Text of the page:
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Forgotten Champions: Horacio Accavallo


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Although today he is known by only the greatest boxing history fans, Accavallo was in fact the undisputed flyweight champion of the world between March 1966 and October 1968, making 3 defences. He only lost twice in 83 pro fights, and avenged his first loss, to world class Salvatore Burruni, himself briefly an undisputed champion. He was known under his fighting alias of "Roquino", Spanish for Rocky and stood 5'1 and a half or 156 cm. He is one of very few boxers to retire as world champion and left behind a record of 75 wins, scoring 34 ko's, 2 losses and 6 draws.

 

Horacio Enrique Accavallo was born 14 October 1934 in Villa Diamante, a part of Buenos Aires, capital of Argentina. He became a pro on 21 September 1956, just before his 22nd birthday. He won his first 10 fights by knockout. He went 26-0-6 before losing to Salvatore Burruni, fighting away in Italy on 1 August 1959 and dropping a 10-round decision. They would meet again. In October 1961, he won the South American title against Jupiter Mansilla, by UD15. He mainly fought in Argentina, but had several fights in Italy early on. He never defended the SA title however, and instead concentrated on defending his Argentinian title which he won previously. After losing to Burruni, he went undefeated for the next 6 years and then, on 7 August 1965, he avenged the loss to the Italian by dropping him in the first round and winning by UD10. After Burruni got stripped for not fighting him after winning the undisputed title from Pone Kingpetch, Accavallo was given a chance to win it against Katsuyoshi Takayama-but of course, he had to go to Japan. It was on 1 March 1966 at Budokan that Accavallo became a champion by staging a comeback in the latter half of the bruising fight, to win by SD15. In his first defense, he took on the best Japanese flyweight of that time, Hiroyuki Ebihara, however this time the fight was in Buenos Aires, 15 July '66. He won by UD, despite getting cut by an Ebihara jab in the 11th. For his second defense, he took on another world-class fighter, the Mexican Efren Torres, a very tough and hard-hitting fighter. The fight was on 10 December same year, once again at Estadio Luna Park in Buenos Aires. It was a very gruelling fight and Accavallo went down in the 6th from a right cross and was badly cut up and his left eye swollen, but he staged a brave rally in the 12th round and hurt Torres with a series of flurries that opened a bad cut under the Mexican's left eye. He also closed with flurries in the 15th and last round to earn the decision unanimously.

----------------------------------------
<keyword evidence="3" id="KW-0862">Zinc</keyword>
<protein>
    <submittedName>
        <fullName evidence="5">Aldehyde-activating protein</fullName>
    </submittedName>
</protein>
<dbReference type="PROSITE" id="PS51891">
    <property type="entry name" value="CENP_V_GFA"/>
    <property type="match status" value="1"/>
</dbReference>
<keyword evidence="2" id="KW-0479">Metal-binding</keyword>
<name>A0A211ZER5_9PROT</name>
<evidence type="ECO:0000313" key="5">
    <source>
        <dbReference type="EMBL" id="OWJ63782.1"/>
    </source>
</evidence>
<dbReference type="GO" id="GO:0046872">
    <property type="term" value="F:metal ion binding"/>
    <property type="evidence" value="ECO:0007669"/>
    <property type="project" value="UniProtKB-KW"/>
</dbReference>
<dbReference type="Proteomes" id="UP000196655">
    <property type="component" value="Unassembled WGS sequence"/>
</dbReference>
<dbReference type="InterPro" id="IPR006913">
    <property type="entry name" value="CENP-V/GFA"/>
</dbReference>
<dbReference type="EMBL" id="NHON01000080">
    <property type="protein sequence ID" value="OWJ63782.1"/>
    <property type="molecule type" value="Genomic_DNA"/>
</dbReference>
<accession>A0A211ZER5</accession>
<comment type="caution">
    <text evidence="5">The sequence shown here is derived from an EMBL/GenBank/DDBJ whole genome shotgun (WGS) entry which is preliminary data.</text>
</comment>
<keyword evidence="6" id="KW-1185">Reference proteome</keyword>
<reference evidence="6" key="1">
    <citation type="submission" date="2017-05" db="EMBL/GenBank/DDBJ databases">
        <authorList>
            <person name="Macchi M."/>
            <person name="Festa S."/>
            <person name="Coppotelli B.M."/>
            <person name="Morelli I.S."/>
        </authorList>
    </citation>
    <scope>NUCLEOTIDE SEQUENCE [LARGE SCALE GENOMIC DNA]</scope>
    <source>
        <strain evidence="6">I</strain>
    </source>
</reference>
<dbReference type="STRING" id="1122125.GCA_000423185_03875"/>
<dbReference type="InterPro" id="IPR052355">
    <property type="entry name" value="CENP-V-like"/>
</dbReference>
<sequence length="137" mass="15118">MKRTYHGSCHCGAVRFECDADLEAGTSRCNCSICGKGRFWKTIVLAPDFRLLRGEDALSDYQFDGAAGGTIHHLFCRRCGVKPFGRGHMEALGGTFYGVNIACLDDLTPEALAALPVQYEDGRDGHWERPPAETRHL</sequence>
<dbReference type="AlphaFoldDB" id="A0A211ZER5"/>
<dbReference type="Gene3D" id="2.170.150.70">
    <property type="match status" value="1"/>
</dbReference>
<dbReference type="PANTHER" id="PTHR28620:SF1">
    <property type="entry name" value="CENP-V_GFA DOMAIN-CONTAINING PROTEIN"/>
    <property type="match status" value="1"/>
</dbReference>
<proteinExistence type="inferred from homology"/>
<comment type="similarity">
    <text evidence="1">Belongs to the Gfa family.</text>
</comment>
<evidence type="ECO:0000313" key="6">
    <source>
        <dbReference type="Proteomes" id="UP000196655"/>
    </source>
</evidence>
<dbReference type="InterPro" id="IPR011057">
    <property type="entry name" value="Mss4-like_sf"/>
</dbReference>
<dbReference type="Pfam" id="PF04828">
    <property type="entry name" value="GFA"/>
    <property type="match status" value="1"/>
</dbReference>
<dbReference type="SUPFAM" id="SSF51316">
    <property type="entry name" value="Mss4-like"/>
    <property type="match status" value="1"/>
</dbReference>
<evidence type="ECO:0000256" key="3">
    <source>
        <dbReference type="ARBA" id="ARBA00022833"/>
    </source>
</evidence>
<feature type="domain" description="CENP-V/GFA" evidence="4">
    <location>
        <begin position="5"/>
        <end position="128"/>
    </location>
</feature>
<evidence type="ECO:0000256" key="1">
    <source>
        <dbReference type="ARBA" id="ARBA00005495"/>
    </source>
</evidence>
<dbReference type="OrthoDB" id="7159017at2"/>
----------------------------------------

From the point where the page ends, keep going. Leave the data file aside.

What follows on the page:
He then went back to Japan for a non-title fight against the 20-0-1 Kiyoshi Tanabe-and it turned out it was lucky for him it wasn't a title fight, because Accavallo got stopped in 6 rounds, after first getting knocked down in the third and the fourth. After suffering a bad cut on his forehead, Accavallo was waved off by the referee late in the sixth and thus lost by TKO. There would be no rematch with the title at stake, for some reason. Instead, "Roqino" faced Ebihara again for his third defense, which would turn out to be his last fight-12 August 1967 in Estadio Luna Park. The challenger opened aggressively, but the champion took control after Ebihara tired after 3 rounds and cut him on the right eye with hooks to the head. Ebihara managed to open a cut over his left eye in the 10th, but otherwise, Accavallo was unmarked and in the end took home a majority decision victory. He was now nearing 33 when he chose to retire while the going was still good. Time has not paid him any tribute, unfortunately, probably because he fought in the flyweight division, which until recent times was rather ignored by the boxing enthusiasts and crowds, but Horacio Enrique Accavallo was surely one of the best flyweights of his time, if not ever, and also one of the best Argentinian boxers. And that is why he is a FORGOTTEN CHAMPION!

 

Horacio_accavallo.jpg

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